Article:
Scientists at the German Biomass Research Centre (Deutsches Biomassforschungzentrum gemeinnützige, or DBFZ) have launched the organisation’s largest foreign project to date in Togo, West Africa.
Under the ‘LabTogo’ project, a biogas laboratory will be set up at the Togolese University of Lomé, and pyrolysis burners on a ceramic basis developed at the DBFZ are to be manufactured and tested, with African scientists trained at the DBFZ in Leipzig, Germany.
The project has been funded by the German Federal Ministry of Education and Research and is set to run for four years until November 2023. The project, ‘Establishment of research activities and demonstration of technologies for the use of biomass potentials in Togo’, or LabTogo for short, aims to make a “significant contribution” against climate change by establishing research infrastructure and knowledge transfer for the use of biogenic organic residues for energy while reducing deforestation in Togo.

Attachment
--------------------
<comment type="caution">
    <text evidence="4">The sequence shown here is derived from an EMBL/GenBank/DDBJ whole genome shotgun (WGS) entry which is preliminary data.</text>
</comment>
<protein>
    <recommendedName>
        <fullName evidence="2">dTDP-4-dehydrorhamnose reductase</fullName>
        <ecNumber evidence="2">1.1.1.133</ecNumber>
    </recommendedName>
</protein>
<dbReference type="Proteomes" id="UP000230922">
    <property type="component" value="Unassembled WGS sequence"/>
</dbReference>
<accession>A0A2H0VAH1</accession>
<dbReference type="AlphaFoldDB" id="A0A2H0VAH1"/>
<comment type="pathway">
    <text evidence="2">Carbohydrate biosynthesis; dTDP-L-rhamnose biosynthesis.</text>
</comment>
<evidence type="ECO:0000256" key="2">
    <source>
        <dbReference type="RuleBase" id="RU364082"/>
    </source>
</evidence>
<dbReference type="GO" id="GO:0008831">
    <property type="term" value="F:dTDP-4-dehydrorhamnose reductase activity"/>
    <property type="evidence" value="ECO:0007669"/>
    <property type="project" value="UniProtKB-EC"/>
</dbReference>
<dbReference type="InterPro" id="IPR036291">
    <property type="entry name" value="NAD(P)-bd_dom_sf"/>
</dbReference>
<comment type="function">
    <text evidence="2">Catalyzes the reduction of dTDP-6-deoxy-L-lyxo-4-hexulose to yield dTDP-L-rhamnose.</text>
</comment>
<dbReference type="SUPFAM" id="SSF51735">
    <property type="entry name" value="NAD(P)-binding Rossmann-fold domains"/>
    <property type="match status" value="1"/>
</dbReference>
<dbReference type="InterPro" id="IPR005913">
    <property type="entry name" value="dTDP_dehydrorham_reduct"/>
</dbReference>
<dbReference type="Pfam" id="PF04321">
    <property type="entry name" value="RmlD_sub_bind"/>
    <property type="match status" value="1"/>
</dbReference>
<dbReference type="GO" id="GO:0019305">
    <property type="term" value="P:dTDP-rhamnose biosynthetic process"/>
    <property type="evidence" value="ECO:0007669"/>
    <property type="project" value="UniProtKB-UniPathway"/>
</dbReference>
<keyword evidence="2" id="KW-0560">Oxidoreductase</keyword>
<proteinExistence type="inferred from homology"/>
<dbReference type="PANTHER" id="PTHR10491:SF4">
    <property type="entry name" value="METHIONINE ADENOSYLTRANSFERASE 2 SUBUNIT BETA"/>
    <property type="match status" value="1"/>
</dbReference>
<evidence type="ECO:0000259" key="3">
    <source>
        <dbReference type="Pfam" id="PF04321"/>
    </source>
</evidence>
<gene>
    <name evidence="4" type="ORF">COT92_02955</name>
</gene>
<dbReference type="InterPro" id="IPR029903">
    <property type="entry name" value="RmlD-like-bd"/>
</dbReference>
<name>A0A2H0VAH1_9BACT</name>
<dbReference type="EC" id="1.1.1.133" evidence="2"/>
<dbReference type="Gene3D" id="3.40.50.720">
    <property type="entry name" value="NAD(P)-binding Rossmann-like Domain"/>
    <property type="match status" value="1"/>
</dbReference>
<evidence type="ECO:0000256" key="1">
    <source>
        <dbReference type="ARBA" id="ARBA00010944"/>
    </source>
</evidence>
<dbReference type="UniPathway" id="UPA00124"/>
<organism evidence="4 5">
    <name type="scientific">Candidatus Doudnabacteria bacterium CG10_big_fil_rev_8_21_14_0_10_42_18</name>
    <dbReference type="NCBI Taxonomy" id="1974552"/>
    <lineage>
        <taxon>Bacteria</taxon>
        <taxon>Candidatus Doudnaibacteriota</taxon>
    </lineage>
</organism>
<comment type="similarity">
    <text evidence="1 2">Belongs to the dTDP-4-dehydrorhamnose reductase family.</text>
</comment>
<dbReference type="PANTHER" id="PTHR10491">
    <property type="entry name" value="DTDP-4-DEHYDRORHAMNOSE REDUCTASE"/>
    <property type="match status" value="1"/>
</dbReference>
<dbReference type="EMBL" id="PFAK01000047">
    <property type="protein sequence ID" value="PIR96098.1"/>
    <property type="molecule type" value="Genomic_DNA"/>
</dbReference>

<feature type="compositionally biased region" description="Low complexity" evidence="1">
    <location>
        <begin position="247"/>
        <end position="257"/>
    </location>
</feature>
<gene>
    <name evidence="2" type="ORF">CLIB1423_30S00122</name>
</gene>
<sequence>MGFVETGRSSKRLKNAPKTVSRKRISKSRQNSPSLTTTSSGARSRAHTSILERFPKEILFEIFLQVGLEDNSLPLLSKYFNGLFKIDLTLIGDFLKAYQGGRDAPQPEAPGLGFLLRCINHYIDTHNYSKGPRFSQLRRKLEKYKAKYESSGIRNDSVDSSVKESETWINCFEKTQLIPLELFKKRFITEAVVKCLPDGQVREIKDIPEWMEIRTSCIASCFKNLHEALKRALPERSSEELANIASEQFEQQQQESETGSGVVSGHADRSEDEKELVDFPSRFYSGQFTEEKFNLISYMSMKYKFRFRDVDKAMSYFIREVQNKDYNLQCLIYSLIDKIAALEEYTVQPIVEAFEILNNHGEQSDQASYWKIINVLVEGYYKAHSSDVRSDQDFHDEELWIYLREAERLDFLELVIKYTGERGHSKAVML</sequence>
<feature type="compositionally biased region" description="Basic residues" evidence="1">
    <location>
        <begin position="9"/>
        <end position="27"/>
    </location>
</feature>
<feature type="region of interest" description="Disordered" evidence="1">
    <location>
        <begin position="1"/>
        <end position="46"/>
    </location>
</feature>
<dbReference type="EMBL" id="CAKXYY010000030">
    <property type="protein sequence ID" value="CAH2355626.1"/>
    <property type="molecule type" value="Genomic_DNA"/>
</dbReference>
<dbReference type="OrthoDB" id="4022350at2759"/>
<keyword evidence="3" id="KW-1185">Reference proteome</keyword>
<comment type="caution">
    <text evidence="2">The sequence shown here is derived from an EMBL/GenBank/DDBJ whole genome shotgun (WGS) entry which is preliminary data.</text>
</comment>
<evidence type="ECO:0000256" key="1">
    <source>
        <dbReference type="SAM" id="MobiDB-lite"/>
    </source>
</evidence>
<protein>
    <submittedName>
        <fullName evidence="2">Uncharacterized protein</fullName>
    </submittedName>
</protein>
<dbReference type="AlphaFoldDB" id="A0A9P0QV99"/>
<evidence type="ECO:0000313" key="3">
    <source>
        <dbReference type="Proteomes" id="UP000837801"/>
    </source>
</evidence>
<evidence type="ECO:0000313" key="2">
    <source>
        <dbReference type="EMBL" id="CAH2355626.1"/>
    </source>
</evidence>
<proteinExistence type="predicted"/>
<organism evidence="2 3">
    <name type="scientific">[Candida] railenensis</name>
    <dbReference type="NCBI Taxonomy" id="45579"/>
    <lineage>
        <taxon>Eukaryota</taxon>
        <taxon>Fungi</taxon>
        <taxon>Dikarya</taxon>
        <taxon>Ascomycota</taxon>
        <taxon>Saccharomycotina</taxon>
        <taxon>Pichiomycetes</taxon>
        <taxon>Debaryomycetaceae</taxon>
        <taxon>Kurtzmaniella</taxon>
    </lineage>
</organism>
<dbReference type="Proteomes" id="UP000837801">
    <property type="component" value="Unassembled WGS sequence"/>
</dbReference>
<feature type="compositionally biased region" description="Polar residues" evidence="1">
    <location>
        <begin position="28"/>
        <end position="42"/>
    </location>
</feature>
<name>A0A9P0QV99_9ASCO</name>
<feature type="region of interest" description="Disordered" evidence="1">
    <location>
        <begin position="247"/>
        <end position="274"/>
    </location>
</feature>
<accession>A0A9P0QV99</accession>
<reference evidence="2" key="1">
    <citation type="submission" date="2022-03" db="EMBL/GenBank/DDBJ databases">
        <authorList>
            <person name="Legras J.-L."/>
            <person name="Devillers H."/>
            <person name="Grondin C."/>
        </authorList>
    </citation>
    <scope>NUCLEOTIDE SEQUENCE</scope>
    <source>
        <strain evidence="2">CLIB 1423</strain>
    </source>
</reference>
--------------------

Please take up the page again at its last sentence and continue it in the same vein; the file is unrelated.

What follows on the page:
Dr Sven Schaller, coordinator for international knowledge and technology transfer, said: “The research project is of great importance for the international activities of the DBFZ. There is a growing demand for energy in Togo, but the enormous potential of biomass has hardly been exploited so far.
“Since the challenges are similar in many West African countries, the LabTogo project will find resonance throughout the region.”
“We expect the project to provide innovative technologies that will promote the efficient, energetic use of biomass in general and the Togolese biogas sector in particular,” added Professor Komi Agboka from the Togolese University in Lomé.
“We hope that the Togo project will serve as a paradigm for similar activities and research and development in the entire West African region.”